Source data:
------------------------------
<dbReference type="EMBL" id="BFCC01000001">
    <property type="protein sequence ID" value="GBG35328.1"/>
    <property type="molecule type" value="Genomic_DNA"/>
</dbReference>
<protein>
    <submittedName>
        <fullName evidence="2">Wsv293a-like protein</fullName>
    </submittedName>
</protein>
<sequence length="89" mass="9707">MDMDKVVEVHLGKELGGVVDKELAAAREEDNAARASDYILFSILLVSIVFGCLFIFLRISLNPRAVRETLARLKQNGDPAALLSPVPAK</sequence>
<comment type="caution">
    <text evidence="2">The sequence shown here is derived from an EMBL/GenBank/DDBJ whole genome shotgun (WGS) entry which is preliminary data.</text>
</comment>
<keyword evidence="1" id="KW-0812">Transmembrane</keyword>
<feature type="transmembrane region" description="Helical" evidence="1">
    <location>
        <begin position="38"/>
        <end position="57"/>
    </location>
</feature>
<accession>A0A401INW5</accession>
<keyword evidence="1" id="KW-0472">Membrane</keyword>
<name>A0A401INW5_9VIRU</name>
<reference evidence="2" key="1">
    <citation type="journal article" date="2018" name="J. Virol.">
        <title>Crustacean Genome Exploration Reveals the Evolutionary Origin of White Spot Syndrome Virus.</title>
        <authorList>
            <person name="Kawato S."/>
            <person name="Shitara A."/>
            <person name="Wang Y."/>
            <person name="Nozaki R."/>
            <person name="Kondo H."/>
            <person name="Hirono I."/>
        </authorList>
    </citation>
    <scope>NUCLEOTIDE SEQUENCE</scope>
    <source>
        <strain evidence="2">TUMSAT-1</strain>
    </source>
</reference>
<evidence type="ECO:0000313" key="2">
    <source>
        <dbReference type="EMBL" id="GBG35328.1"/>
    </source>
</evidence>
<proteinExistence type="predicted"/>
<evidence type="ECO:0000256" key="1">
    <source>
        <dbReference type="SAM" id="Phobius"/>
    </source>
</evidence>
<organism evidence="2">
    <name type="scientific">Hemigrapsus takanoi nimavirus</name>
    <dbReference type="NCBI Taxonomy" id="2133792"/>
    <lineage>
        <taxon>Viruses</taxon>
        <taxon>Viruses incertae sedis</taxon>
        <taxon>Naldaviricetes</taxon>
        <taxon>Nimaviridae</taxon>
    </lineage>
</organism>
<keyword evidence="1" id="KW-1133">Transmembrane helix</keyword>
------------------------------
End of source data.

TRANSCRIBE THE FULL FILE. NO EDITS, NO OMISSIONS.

<dbReference type="EMBL" id="BFCC01000001">
    <property type="protein sequence ID" value="GBG35328.1"/>
    <property type="molecule type" value="Genomic_DNA"/>
</dbReference>
<protein>
    <submittedName>
        <fullName evidence="2">Wsv293a-like protein</fullName>
    </submittedName>
</protein>
<sequence length="89" mass="9707">MDMDKVVEVHLGKELGGVVDKELAAAREEDNAARASDYILFSILLVSIVFGCLFIFLRISLNPRAVRETLARLKQNGDPAALLSPVPAK</sequence>
<comment type="caution">
    <text evidence="2">The sequence shown here is derived from an EMBL/GenBank/DDBJ whole genome shotgun (WGS) entry which is preliminary data.</text>
</comment>
<keyword evidence="1" id="KW-0812">Transmembrane</keyword>
<feature type="transmembrane region" description="Helical" evidence="1">
    <location>
        <begin position="38"/>
        <end position="57"/>
    </location>
</feature>
<accession>A0A401INW5</accession>
<keyword evidence="1" id="KW-0472">Membrane</keyword>
<name>A0A401INW5_9VIRU</name>
<reference evidence="2" key="1">
    <citation type="journal article" date="2018" name="J. Virol.">
        <title>Crustacean Genome Exploration Reveals the Evolutionary Origin of White Spot Syndrome Virus.</title>
        <authorList>
            <person name="Kawato S."/>
            <person name="Shitara A."/>
            <person name="Wang Y."/>
            <person name="Nozaki R."/>
            <person name="Kondo H."/>
            <person name="Hirono I."/>
        </authorList>
    </citation>
    <scope>NUCLEOTIDE SEQUENCE</scope>
    <source>
        <strain evidence="2">TUMSAT-1</strain>
    </source>
</reference>
<evidence type="ECO:0000313" key="2">
    <source>
        <dbReference type="EMBL" id="GBG35328.1"/>
    </source>
</evidence>
<proteinExistence type="predicted"/>
<evidence type="ECO:0000256" key="1">
    <source>
        <dbReference type="SAM" id="Phobius"/>
    </source>
</evidence>
<organism evidence="2">
    <name type="scientific">Hemigrapsus takanoi nimavirus</name>
    <dbReference type="NCBI Taxonomy" id="2133792"/>
    <lineage>
        <taxon>Viruses</taxon>
        <taxon>Viruses incertae sedis</taxon>
        <taxon>Naldaviricetes</taxon>
        <taxon>Nimaviridae</taxon>
    </lineage>
</organism>
<keyword evidence="1" id="KW-1133">Transmembrane helix</keyword>